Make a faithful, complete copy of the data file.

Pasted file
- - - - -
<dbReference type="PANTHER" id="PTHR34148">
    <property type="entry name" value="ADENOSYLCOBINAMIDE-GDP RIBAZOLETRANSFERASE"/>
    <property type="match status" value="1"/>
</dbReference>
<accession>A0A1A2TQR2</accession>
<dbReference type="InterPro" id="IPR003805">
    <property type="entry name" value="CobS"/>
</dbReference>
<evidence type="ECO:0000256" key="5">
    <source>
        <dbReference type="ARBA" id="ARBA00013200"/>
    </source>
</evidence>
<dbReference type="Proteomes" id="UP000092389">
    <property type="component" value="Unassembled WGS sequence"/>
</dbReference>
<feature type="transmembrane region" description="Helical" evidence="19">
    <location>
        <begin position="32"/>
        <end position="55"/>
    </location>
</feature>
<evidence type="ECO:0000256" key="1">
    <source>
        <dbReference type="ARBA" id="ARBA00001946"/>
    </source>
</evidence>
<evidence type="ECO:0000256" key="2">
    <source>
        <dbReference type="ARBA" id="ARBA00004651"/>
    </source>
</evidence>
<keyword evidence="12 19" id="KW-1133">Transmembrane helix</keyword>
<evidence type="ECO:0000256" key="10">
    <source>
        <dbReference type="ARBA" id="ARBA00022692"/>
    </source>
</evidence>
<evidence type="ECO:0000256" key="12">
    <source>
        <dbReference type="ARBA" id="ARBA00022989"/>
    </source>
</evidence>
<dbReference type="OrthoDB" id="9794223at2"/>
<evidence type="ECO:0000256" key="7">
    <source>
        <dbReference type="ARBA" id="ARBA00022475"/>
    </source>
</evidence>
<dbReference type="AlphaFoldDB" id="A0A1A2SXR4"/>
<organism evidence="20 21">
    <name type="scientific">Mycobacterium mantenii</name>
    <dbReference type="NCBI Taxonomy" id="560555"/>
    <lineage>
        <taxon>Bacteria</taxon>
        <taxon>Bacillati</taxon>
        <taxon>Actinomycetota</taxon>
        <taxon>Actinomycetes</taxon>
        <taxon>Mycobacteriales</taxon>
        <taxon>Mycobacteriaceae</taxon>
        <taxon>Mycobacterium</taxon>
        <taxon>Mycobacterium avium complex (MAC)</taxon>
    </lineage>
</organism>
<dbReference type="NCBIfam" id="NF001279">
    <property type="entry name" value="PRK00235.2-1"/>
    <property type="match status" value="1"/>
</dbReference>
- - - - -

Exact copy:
<dbReference type="PANTHER" id="PTHR34148">
    <property type="entry name" value="ADENOSYLCOBINAMIDE-GDP RIBAZOLETRANSFERASE"/>
    <property type="match status" value="1"/>
</dbReference>
<accession>A0A1A2TQR2</accession>
<dbReference type="InterPro" id="IPR003805">
    <property type="entry name" value="CobS"/>
</dbReference>
<evidence type="ECO:0000256" key="5">
    <source>
        <dbReference type="ARBA" id="ARBA00013200"/>
    </source>
</evidence>
<dbReference type="Proteomes" id="UP000092389">
    <property type="component" value="Unassembled WGS sequence"/>
</dbReference>
<feature type="transmembrane region" description="Helical" evidence="19">
    <location>
        <begin position="32"/>
        <end position="55"/>
    </location>
</feature>
<evidence type="ECO:0000256" key="1">
    <source>
        <dbReference type="ARBA" id="ARBA00001946"/>
    </source>
</evidence>
<evidence type="ECO:0000256" key="2">
    <source>
        <dbReference type="ARBA" id="ARBA00004651"/>
    </source>
</evidence>
<keyword evidence="12 19" id="KW-1133">Transmembrane helix</keyword>
<evidence type="ECO:0000256" key="10">
    <source>
        <dbReference type="ARBA" id="ARBA00022692"/>
    </source>
</evidence>
<evidence type="ECO:0000256" key="12">
    <source>
        <dbReference type="ARBA" id="ARBA00022989"/>
    </source>
</evidence>
<dbReference type="OrthoDB" id="9794223at2"/>
<evidence type="ECO:0000256" key="7">
    <source>
        <dbReference type="ARBA" id="ARBA00022475"/>
    </source>
</evidence>
<dbReference type="AlphaFoldDB" id="A0A1A2SXR4"/>
<organism evidence="20 21">
    <name type="scientific">Mycobacterium mantenii</name>
    <dbReference type="NCBI Taxonomy" id="560555"/>
    <lineage>
        <taxon>Bacteria</taxon>
        <taxon>Bacillati</taxon>
        <taxon>Actinomycetota</taxon>
        <taxon>Actinomycetes</taxon>
        <taxon>Mycobacteriales</taxon>
        <taxon>Mycobacteriaceae</taxon>
        <taxon>Mycobacterium</taxon>
        <taxon>Mycobacterium avium complex (MAC)</taxon>
    </lineage>
</organism>
<dbReference type="NCBIfam" id="NF001279">
    <property type="entry name" value="PRK00235.2-1"/>
    <property type="match status" value="1"/>
</dbReference>